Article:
Margaret Bonds and the Importance of Musical Community

This week was the first time I was able to really sit down and skim through materials useful for my final essay. Overall, I am interested in understanding Chicago concert music life between 1915 and 1930 to show that geographically limited micro-histories help us better understand musical life (as opposed to blanketing all music making under a period marked as a precursor to the Chicago Renaissance). Two books in particular, From Spirituals to Symphonies: African-American Women Composers and Their Music1 and Racial Uplift and American Music, 1878-19432 make something very clear: community and camaraderie were vastly important to American composers, especially African-American ones. During my time at St. Olaf, part of which I thought I was going to major in composition, the “composer” stereotype described a person who spent most of their time locked in a room alone, maybe with a piano, writing. However, this representation shows no grounding in the black artistic communities of Chicago.

Image result for margaret bonds

One great example of such a community surrounded the composer and pianist Margaret Bonds. Bonds grew up in Chicago and learned to play piano from her musical mother, Estella Bonds, and Florence Price. She attended Northwestern University, and continued to teach and work in Chicago until age 26. In addition to her mentors Florence and Estella, her writings and letters reveal some of the most reputable names in black artistic life. For example, early in her career, Bonds worked with prominent soprano Abbie Mitchell. And early on, Bonds was introduced to Mitchell’s then husband, Will Marion Cook, marking the beginning of a life-long working relationship.”3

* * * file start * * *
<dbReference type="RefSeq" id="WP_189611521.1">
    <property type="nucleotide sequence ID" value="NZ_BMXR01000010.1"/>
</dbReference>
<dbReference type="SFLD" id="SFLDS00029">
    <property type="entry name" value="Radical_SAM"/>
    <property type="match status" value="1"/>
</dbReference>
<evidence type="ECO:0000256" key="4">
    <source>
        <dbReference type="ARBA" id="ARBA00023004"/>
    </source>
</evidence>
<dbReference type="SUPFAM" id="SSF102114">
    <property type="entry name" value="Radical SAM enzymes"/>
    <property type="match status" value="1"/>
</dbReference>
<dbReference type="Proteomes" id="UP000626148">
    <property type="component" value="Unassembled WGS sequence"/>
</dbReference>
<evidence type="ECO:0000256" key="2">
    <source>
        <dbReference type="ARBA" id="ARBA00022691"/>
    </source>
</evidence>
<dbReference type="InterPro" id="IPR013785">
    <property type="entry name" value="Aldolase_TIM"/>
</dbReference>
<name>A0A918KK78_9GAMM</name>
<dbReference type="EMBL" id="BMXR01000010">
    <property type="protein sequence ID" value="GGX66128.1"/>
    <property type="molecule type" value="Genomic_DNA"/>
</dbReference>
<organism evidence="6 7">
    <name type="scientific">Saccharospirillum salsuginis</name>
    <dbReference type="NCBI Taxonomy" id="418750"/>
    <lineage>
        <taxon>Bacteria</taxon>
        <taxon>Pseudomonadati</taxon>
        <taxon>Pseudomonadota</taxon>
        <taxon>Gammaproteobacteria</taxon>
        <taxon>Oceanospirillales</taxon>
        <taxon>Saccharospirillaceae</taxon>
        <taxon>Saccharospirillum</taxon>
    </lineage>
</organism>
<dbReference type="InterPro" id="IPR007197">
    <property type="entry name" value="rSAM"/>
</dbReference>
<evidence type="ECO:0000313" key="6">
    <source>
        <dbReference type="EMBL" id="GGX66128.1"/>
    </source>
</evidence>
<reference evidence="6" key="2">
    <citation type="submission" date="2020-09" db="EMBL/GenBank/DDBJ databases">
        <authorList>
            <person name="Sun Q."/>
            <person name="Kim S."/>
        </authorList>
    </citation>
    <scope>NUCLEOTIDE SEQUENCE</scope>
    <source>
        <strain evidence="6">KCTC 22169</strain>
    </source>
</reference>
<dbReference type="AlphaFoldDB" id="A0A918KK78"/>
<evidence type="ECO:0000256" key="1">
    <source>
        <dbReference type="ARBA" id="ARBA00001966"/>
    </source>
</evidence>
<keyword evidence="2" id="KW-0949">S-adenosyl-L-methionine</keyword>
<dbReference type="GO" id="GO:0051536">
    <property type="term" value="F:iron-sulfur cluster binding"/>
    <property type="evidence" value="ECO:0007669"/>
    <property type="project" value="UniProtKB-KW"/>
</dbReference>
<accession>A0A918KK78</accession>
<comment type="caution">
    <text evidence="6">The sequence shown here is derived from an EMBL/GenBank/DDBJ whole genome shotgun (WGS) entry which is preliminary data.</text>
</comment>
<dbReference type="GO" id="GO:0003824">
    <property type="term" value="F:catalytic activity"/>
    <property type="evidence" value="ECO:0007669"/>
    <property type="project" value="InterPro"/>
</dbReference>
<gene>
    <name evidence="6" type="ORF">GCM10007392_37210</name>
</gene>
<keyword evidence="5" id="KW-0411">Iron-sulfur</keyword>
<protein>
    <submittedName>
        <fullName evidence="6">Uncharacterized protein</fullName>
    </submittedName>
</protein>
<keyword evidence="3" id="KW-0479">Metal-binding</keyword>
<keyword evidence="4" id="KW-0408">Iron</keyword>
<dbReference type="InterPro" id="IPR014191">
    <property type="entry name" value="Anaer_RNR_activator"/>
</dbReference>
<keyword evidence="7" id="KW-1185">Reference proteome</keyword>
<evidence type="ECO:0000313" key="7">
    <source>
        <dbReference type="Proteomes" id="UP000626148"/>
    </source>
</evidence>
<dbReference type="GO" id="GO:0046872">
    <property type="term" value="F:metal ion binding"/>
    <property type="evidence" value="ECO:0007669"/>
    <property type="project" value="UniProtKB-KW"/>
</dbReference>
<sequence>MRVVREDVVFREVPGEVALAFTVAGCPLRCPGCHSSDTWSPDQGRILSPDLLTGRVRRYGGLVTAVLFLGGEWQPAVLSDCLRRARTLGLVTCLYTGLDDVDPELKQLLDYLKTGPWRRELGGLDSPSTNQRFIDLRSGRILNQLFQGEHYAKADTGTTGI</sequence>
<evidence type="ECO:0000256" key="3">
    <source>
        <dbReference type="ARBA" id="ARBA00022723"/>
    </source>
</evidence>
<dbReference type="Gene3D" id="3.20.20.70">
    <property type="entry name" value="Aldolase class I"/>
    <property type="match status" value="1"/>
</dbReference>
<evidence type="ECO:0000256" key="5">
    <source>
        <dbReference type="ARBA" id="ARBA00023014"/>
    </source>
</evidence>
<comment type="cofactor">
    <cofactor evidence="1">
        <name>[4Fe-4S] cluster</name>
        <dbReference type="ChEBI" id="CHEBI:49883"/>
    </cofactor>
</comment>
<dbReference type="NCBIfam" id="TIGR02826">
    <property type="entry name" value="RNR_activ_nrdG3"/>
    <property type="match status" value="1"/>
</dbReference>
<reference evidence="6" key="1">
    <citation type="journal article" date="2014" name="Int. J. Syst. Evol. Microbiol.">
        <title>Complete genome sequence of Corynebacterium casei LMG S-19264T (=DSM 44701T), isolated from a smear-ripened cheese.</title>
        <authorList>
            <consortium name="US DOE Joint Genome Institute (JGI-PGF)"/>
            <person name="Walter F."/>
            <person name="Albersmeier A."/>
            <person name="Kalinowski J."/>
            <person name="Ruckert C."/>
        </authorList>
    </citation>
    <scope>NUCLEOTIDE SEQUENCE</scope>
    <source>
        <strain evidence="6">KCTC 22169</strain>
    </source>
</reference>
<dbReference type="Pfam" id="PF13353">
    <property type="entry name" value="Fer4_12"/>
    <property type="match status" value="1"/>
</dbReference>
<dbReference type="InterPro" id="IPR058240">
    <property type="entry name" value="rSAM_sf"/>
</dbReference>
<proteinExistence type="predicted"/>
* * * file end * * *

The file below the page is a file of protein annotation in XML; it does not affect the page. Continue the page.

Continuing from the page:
Or for example, the beginning of Bonds’ friendship with Langston Hughes:

“I actually met [Langston]…after I came out of the university. The first time I saw Langston was at Tony’s house in Chicago, Tony Hill, the ceramicist. Finally he came to my house. My family rolled out the red carpet. We were like brother and sister, like blood relatives.”4

My initial reaction to reading these letter excerpts was, “Wow Margaret was popular”. I’m sure that it was partly because of the political environment — because African Americans were shut out of other communities, they especially relied on one another. While this might have been true to a certain extent, why was I surprised that this musical community was so intertwined? Humans are social beings. We spend our lives building connections that produce more connections. However, maybe I was surprised because of the way we are traditionally taught history. In my experience, the names of community members, families, or others who helped the success of one person are often left out of history. This is especially when it comes to celebrities. I hope that in the future, these names will be included more and more.

1 Helen Walker-Hill. From Spirituals to Symphonies: African-American Women Composers and Their Music. Westport: Greenwood Press, 2002.

2 Lawrence Schenbeck. Racial Uplift and American Music, 1878-1943. Jackson: University Press of Mississippi, 2012.

3 Walker-Hill. From Spirituals to Symphonies, 148.

4 Ibid., 149.

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